Margaret Brodie, the head of the Division of Healthcare Services for the Department of Health and Social Services, was let go this week. Her job was to manage Medicaid, Health Care Facility Licensing, and Certification. Her departure comes not long after the Dunleavy administration announced they want to turn Medicaid funding into a block grant. If approved, we would be the first state to do so. Many in the healthcare industry were unhappy Brodie was let go.
The House Finance Committee debated a litany of amendments on the operating budget this week. Because of the makeup of the Committee, that includes several Republicans who are part of the House Majority coalition, many of the votes were surprising. One example was to eliminate school bond debt reimbursement. They ultimately passed an operating budget with $257 million in cuts, WAY less than what Dunleavy proposed in his budget. It also uses some of the dividend to fill the deficit. Debate on the operating budget in the House starts tomorrow. Look for that to get real loose.
The Co-Chairs of the Senate Finance Committee, Senators Bert Stedman (R – Sitka) and Natasha von Imhof (R – Anchorage) introduced a bill to change the formula that determines the dividend. Rather than use the old formula, that is based on the performance of the permanent fund. This bill changes it to simply use half of the POMV draw, passed last year, for dividends and the other half for government services. It will be interesting to see where this goes in the legislature. Don’t count on Governor Dunleavy signing it into law though.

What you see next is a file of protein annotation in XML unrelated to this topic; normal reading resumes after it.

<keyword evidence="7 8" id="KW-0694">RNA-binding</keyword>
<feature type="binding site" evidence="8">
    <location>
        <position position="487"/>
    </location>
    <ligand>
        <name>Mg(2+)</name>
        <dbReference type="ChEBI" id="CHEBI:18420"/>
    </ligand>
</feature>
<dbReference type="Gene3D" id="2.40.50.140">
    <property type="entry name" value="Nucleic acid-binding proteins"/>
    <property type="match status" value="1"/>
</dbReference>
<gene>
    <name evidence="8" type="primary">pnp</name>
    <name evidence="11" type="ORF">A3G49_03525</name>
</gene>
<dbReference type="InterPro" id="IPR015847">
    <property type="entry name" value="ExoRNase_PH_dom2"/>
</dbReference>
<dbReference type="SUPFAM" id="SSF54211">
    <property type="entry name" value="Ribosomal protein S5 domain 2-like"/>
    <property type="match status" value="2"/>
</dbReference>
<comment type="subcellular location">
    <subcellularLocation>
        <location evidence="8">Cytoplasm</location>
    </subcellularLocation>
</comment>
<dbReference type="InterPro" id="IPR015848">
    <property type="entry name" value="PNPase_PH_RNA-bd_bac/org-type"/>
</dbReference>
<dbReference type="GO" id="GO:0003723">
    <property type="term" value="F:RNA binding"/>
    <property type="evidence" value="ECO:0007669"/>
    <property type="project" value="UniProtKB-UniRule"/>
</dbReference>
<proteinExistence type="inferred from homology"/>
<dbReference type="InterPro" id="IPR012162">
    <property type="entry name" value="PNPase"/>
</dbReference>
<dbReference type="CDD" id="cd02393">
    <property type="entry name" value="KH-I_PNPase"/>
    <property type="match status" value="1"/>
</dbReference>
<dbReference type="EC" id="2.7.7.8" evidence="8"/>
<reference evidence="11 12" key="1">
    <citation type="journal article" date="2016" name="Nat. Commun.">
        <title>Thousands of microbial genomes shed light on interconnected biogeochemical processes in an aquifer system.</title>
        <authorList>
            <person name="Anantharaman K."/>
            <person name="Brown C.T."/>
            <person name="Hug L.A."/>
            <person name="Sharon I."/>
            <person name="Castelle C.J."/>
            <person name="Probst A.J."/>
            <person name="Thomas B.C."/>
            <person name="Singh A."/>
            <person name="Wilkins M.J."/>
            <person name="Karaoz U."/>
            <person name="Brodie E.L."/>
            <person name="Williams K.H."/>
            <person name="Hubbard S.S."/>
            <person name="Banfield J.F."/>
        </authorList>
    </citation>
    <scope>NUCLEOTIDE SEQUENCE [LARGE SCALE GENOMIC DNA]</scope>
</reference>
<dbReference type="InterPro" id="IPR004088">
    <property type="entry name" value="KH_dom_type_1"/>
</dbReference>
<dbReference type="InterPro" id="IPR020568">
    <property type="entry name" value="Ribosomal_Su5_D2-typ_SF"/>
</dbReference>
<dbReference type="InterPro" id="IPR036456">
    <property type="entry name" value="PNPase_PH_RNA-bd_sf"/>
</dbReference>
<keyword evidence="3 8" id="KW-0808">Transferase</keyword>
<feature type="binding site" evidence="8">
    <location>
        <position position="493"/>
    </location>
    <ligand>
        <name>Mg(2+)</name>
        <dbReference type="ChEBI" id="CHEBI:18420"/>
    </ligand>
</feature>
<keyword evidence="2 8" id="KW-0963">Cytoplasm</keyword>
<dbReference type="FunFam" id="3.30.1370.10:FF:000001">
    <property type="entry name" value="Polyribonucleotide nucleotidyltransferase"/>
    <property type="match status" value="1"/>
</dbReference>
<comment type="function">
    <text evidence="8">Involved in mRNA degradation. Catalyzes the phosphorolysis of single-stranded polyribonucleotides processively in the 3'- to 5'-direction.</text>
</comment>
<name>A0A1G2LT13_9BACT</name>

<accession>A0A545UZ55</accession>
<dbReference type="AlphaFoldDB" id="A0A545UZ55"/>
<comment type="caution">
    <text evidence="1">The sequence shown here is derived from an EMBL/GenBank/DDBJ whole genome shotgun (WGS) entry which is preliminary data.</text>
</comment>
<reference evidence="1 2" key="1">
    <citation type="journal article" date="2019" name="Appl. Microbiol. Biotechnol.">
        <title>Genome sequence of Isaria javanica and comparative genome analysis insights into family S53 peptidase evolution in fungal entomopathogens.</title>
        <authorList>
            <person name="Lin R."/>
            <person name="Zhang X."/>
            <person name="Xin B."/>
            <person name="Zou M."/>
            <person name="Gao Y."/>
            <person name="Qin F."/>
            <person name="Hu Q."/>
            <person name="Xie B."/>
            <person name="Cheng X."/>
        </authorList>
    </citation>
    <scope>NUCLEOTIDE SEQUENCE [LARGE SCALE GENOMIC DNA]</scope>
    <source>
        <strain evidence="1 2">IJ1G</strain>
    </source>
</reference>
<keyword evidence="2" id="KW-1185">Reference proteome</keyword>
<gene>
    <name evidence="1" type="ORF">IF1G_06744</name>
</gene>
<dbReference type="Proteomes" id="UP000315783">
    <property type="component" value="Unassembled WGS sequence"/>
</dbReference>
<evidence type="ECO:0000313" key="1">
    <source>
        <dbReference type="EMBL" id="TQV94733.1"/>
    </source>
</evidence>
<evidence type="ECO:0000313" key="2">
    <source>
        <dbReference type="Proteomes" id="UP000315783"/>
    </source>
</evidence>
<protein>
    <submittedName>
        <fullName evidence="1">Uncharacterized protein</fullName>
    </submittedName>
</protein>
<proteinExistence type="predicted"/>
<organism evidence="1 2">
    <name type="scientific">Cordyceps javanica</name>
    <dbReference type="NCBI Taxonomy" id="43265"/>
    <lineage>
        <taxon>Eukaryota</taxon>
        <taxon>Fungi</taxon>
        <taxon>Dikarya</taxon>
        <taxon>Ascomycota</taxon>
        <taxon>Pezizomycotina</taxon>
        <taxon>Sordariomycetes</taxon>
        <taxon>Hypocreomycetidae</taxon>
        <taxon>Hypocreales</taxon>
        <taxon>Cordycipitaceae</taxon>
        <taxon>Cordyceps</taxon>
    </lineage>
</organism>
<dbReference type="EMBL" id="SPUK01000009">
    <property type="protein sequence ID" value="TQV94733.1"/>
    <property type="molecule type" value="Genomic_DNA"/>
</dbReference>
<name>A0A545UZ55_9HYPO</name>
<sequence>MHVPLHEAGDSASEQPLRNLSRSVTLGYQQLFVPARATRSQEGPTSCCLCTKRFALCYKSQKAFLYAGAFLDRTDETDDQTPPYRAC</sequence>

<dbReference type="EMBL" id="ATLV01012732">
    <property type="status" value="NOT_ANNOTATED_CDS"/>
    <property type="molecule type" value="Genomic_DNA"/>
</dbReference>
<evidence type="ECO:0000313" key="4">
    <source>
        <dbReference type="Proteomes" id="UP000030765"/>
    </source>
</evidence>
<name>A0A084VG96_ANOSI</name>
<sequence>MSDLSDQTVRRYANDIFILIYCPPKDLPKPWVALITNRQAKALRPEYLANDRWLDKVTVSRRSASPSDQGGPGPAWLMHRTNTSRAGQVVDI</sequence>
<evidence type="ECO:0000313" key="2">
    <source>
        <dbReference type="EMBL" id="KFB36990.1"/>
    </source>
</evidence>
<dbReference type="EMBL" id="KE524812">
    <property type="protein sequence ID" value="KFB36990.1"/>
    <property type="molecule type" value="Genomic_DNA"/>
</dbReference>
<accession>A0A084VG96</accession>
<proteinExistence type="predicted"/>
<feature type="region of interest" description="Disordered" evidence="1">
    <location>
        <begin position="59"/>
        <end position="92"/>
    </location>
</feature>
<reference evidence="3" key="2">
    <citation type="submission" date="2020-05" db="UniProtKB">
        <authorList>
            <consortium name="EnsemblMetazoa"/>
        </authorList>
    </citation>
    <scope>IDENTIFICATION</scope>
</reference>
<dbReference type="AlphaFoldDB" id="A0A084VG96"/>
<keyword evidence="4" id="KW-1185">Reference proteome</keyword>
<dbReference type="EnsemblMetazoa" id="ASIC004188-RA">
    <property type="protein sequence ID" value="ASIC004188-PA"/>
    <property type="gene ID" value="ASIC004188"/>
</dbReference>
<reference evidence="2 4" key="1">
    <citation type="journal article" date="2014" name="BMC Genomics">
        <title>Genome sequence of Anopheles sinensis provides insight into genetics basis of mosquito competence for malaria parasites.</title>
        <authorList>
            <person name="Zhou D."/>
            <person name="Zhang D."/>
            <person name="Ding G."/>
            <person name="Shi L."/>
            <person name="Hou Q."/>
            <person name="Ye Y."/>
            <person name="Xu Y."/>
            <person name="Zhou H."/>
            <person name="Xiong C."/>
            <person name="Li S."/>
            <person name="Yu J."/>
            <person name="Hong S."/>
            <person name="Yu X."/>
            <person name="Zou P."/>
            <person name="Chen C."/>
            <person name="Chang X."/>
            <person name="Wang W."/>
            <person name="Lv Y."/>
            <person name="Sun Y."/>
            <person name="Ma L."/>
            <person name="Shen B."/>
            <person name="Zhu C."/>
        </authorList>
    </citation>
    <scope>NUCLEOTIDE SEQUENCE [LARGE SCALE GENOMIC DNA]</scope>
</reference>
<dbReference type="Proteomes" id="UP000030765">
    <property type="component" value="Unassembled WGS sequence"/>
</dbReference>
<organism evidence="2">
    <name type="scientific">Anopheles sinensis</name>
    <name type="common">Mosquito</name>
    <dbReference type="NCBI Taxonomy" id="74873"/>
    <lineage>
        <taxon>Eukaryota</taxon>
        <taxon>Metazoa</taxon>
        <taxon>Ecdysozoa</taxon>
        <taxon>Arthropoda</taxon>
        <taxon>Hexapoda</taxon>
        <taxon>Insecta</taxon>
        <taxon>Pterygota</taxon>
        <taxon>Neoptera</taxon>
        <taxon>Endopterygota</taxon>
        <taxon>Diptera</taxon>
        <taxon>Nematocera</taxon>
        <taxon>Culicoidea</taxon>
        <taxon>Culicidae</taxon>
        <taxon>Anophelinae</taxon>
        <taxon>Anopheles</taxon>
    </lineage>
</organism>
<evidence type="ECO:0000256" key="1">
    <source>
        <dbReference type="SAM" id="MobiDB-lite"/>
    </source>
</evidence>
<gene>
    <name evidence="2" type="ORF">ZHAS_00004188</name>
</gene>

Speaking of Stedman and von Imhof, if you missed these thug life videos, here you go. You’re welcome.
— The Alaska Landmine (@alaskalandmine) April 4, 2019
— The Alaska Landmine (@alaskalandmine) April 4, 2019
Amanda Price, Governor Dunleavy’s pick as Commissioner for the Department of Public Safety, had another confirmation hearing this week before the House State Affairs Committee. It started off kind of awkward. She was asked if she would be willing to be sworn in. She said no because other commissioners were not asked to. Weird. Why would someone say no to that? One interesting admission from Price was that she was let go by the Walker administration. Which is the opposite of what she told the Senate Finance Committee. Another very interesting part of the hearing was the very direct line of questioning from Representative Sarah Vance (R – Homer). She doesn’t seem to be a fan of Price. Vance asked her about her lack of any public safety experience and even asked her why she was wearing a badge. She also asked her about rumors swirling about Price when she was working for the campaigns of Mike Dunleavy and Edie Grunwald.
Word is the Committee is going to subpoena former Governor Walker Chief of Staff, Scott Kendall, to testify to the Committee about Price. Price was asked to waive any obligation Kendall may have under the Personnel Act. She said she didn’t need to do that. Check out the letter (click here) Kendall sent to Representative Zack Fields (D – Anchorage).
It sounds like a joint session of the legislature to vote on all of Dunleavy’s commissioner picks, as well as people he has named to boards and commissions, will be sometime during the week of the 15th. Look for that one to be very lengthy and VERY entertaining.